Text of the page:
Truck accidents, like motor vehicle accidents, cause numerous personal injuries and deaths each year in the United States. While not as common as car accidents, truck accidents bring greater damages due to their size and weight. Trucks defined as commercial freight trucks, commonly known as 18-wheelers. Federal laws govern the trucking industry as they are part-and-parcel of interstate commerce. The federal government establishes the manufacturing standards of commercial and heavy trucks and regulates the use and operation of these trucks. States also have their own laws and regulations relating to trucks and truck accidents.
Truck accident law ensures that personal injuries sustained by occupants of a passenger vehicle as a result of a collision with an 18-wheeler is adequately compensated. Like all personal injury cases, the foremost consideration when determining liability in truck accidents is negligence. The most common party who is negligent would be the truck driver, and because truck drivers are professional drivers, multiple sources of law will apply. The truck driver, however, may not be the only party who acted negligently. Proving negligence on the part of other possible responsible parties may not be as easy as proving negligence on the part of the truck driver.
Truck accidents differ from motor vehicle accidents because the determination of who is at fault is more complicated. Because of the commercial nature of trucks, there are many parties that could be possibly liable for the damage or the death. Responsible parties could also include the truck's owner, lessee, or manufacturer. The truck's shipper or loader, when the cargo is not properly loaded, could also be responsible, while the truck's mechanics could also be responsible when it failed to check the condition of the truck prior to travel. The party responsible for the damages could be one party or all of the parties mentioned above. In addition to these responsible parties, insurance companies can also be liable for the damages as most businesses are required to get insurance coverage for these types of risks. The bulk of litigation arising from truck accidents would be the determination of who is liable, as these parties would naturally try to avoid paying damages and blame another party for the cause of the accident. When a plaintiff files a personal injury lawsuit arising from a truck accident, the plaintiff must identify all possible responsible parties because there is a statute of limitations for all personal injury claims. It is better to name all possible responsible parties at the filing of the lawsuit than add the parties after as the statute of limitations may have already ran out.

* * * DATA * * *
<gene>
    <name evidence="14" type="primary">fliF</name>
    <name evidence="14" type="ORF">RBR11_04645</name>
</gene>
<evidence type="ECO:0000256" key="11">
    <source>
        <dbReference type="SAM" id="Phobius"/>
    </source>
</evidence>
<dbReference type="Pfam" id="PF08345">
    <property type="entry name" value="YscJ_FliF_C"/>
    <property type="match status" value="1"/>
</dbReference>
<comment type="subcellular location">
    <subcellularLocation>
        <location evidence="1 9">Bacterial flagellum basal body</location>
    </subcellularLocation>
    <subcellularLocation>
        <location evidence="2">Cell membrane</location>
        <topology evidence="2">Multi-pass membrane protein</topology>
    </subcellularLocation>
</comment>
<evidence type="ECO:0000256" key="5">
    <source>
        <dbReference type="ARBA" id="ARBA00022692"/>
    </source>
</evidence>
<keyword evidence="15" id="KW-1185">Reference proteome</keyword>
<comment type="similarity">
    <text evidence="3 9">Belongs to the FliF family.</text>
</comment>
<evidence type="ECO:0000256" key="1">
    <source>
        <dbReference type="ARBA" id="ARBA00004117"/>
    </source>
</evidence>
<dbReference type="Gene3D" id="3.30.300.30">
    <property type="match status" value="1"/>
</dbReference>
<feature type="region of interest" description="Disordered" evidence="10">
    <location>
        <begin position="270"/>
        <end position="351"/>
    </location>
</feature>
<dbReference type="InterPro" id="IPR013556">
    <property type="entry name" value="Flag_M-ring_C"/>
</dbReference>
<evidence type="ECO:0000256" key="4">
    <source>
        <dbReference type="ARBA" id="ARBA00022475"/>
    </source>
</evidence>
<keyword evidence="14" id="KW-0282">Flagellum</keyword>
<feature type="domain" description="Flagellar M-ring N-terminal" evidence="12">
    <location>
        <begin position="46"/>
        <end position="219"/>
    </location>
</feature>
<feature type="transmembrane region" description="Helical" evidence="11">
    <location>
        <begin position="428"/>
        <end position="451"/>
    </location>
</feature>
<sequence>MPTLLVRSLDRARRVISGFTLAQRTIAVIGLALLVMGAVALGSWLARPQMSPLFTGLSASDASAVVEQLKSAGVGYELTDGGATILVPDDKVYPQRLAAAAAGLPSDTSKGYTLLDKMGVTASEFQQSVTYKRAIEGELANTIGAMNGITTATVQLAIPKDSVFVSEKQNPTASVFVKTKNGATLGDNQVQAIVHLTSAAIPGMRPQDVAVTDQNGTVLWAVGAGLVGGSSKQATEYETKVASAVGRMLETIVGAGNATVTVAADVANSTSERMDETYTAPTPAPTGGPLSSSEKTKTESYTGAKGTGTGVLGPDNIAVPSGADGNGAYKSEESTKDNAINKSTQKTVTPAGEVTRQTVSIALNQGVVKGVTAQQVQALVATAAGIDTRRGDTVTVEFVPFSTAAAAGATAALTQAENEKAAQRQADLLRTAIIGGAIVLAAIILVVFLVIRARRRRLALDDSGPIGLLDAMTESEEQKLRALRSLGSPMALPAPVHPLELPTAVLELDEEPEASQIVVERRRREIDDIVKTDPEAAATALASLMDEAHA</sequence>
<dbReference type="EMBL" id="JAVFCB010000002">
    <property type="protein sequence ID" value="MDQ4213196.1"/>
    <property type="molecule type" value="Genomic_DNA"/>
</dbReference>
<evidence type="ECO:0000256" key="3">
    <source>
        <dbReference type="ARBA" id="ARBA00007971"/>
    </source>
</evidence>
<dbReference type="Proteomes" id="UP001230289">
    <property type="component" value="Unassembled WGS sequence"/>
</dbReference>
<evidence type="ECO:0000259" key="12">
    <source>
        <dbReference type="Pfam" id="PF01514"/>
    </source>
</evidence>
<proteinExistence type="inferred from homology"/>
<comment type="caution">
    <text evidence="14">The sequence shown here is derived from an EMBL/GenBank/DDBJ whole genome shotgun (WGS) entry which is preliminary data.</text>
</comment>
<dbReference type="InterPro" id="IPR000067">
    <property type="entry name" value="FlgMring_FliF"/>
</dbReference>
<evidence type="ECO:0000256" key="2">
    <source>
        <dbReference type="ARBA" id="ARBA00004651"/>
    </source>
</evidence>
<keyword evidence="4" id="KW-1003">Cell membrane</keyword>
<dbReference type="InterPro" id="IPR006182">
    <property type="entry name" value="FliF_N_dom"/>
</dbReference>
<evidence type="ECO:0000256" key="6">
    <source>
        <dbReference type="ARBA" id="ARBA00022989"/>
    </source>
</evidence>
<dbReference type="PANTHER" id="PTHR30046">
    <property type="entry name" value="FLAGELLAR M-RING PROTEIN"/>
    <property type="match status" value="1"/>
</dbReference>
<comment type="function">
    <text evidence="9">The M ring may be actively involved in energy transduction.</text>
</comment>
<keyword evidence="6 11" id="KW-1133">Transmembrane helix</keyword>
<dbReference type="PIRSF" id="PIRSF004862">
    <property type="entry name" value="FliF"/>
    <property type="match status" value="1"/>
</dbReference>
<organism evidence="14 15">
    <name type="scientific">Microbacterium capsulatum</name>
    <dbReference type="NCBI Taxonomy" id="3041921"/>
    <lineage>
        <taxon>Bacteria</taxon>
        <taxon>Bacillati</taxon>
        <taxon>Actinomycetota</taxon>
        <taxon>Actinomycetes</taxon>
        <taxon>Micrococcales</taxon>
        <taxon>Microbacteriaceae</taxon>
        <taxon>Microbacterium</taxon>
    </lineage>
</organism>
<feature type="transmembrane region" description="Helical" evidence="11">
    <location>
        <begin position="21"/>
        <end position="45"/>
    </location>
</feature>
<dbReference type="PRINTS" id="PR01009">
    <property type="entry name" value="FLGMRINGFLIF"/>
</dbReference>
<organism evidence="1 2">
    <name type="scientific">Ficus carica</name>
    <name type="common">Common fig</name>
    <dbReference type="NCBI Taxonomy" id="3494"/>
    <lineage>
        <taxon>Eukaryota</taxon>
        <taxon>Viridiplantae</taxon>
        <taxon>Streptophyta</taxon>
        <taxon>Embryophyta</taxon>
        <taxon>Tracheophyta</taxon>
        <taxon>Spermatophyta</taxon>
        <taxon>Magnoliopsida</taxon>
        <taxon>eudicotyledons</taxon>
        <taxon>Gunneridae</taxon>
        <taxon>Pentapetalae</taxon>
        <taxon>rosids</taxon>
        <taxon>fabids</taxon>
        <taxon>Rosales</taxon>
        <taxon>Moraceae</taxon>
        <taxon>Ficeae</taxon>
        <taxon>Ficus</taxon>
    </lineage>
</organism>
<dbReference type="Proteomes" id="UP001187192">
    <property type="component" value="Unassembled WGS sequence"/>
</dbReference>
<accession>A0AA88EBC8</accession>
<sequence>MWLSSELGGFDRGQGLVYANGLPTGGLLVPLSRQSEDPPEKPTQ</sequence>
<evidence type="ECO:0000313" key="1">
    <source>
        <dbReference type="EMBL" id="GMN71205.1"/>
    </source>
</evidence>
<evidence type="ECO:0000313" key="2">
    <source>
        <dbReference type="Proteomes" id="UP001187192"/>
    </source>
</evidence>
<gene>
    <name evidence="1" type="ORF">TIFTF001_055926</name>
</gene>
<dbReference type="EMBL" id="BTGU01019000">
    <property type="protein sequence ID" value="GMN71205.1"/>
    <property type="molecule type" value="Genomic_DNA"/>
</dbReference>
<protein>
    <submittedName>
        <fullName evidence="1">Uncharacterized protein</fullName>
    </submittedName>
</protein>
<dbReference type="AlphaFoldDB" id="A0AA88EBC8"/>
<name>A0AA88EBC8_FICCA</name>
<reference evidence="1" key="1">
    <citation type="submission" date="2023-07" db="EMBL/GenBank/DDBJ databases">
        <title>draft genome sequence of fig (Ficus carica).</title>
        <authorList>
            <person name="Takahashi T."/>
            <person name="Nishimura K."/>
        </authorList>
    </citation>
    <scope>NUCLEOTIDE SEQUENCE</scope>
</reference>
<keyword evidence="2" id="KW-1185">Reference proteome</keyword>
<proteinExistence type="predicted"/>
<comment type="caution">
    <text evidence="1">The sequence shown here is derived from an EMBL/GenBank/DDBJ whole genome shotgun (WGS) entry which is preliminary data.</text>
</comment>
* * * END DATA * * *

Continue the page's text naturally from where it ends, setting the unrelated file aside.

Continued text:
A typical truck accident litigation in the past would have the trucking company arguing against liability by pointing out that it does not own the truck and it does not employ the driver. Current federal laws, however, now state that any trucking company is responsible for all accidents involving a truck that has its name displayed on the vehicle. This means that the trucking company is liable even if the truck is leased from another company and the driver is an independent contractor.
Aside from proving liability, the plaintiff must show the extent of his damages by engaging expert witnesses such as a physician to assess the physical damage and an economist to assess damages arising from loss of income and earning capacity. On top of these experts, the plaintiff must also engage the expertise of a truck accident law attorney to skillfully navigate the complicated litigation against those who might also be responsible.